Alexa: Similar to the point of not making the music too Jewish, we didn’t want it to sound too similar to the classical music the students play in the orchestra. Only once in the entire show – the scene where her watching the orchestra leads into her meeting Yanky for the first time – do we have the two weave into each other. The score had to weave all the world together and drive them apart when necessary.
Antonio: It certainly was one of the contributing factors to which way I wanted to go in terms of instrumentation and also contributed to the stylistic approach. But also, given how much “Unorthodox” explores notions of extreme adherence to traditions versus breaking away from them entirely, I wanted to parallel this in the score as well.
A lot of what I did with making textures and strange sounds from traditional instruments was informed by thinking about musique concrète. The techniques that came from that school were in themselves a forceful breaking of tradition. Sure, I didn’t reinvent any wheels here in how I used those techniques, but I felt that referencing them as part of the mix of “classical influence” in the score was appropriate. I didn’t want it to just be a tip of the hat though – those sounds contributed in meaningful ways to the language of the score. The music school and the world that comes with it also suggested that we needed a touch of sophistication in some cues too.
There isn’t much score in this show that is big in an orchestral sense – we already have that to great effect in the live performance of the school orchestra itself. But it was clear to me that part of making the score really belong in this story required some poetry and dexterity in the writing too. So alongside the more single-minded cues like Esty’s theme, I also made others with delicate harmony in them, such as the segue out of the heartbreaking phone call Esty makes to her grandmother.
The show creators also had a great idea to do a transition out of the scene where the music school students perform Dvořák. We go from the live music of the actors actually performing the piece, and then transition to a heightened, more dream-like score version which takes over like a baton pass into a flashback scene. It’s subtle, but it’s another factor which keeps the lines a little blurry and helps the perception of score in this series feel natural.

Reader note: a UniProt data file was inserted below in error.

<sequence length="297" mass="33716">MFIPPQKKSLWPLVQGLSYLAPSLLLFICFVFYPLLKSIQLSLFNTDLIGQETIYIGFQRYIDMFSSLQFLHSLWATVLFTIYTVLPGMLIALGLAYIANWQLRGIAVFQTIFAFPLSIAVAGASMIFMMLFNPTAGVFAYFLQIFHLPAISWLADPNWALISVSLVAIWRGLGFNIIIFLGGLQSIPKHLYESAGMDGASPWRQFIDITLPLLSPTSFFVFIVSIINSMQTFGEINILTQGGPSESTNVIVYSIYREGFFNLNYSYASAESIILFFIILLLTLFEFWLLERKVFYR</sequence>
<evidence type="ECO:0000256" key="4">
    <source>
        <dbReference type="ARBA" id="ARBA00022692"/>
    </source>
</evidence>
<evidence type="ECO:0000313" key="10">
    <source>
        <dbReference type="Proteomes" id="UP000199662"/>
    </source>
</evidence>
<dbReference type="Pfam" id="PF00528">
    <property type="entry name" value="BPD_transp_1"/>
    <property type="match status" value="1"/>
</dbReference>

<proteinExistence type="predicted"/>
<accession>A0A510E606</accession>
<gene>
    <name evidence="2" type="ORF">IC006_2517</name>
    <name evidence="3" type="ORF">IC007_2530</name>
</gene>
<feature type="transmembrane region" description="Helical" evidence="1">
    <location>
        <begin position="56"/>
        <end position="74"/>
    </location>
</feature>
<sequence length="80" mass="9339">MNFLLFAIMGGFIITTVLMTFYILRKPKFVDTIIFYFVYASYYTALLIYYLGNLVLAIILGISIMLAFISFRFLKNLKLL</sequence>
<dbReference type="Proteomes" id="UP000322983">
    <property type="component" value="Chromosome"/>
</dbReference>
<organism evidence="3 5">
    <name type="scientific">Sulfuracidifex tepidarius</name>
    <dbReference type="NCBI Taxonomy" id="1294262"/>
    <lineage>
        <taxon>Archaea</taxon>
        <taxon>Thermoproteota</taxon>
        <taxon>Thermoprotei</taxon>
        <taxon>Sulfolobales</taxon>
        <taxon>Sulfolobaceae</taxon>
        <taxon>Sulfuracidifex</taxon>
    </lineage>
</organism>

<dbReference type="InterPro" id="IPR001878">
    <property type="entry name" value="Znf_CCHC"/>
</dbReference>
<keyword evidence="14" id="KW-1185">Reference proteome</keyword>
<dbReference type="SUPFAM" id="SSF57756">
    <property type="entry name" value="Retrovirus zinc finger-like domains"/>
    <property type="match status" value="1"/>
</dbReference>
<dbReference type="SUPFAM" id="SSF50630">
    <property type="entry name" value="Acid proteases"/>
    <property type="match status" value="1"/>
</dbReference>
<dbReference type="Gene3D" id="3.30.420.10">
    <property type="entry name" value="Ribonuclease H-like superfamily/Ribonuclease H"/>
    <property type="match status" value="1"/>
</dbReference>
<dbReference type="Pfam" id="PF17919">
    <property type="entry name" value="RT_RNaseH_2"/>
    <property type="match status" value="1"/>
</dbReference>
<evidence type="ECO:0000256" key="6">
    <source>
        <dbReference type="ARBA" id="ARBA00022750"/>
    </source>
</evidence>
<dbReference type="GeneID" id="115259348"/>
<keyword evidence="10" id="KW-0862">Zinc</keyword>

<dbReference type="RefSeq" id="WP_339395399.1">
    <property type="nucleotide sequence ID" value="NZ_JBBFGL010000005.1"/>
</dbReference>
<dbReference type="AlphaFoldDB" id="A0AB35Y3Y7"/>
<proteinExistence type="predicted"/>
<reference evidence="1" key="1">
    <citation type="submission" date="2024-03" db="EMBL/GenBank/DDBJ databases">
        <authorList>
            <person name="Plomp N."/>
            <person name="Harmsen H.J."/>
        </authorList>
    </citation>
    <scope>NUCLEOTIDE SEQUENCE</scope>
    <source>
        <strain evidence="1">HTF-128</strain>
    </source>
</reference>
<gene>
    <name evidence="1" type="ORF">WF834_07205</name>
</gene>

“Unorthodox” director Maria Schrader
Could you talk about your collaboration with the show’s director Maria Schrader. How do you think her background as an actress added to her handling of the show?
Alexa: Maria’s acting background allowed her to connect with our actors in a beautiful way and resulted in a tremendous amount of intimacy on set
Antonio: Not long after I had sent in some of my first sketches for the show, Maria gave me a call while on a train. She told me that in what I’d sent, she had found Esty’s theme. She was listening to it on repeat while working on her notes from the script, and she could no longer imagine this show without this theme. This was a good place to start.
I’ve always felt that experienced actor-directors make strong directors of actors. They go to great lengths drawing everything out of the script and getting the best performances the actors can give. Maria is no exception to this rule. In any production, be it a film or a series, it all starts from the script. If the basic root elements of making a story true and engaging are missing, it’s all uphill from there. This is a problem we didn’t have.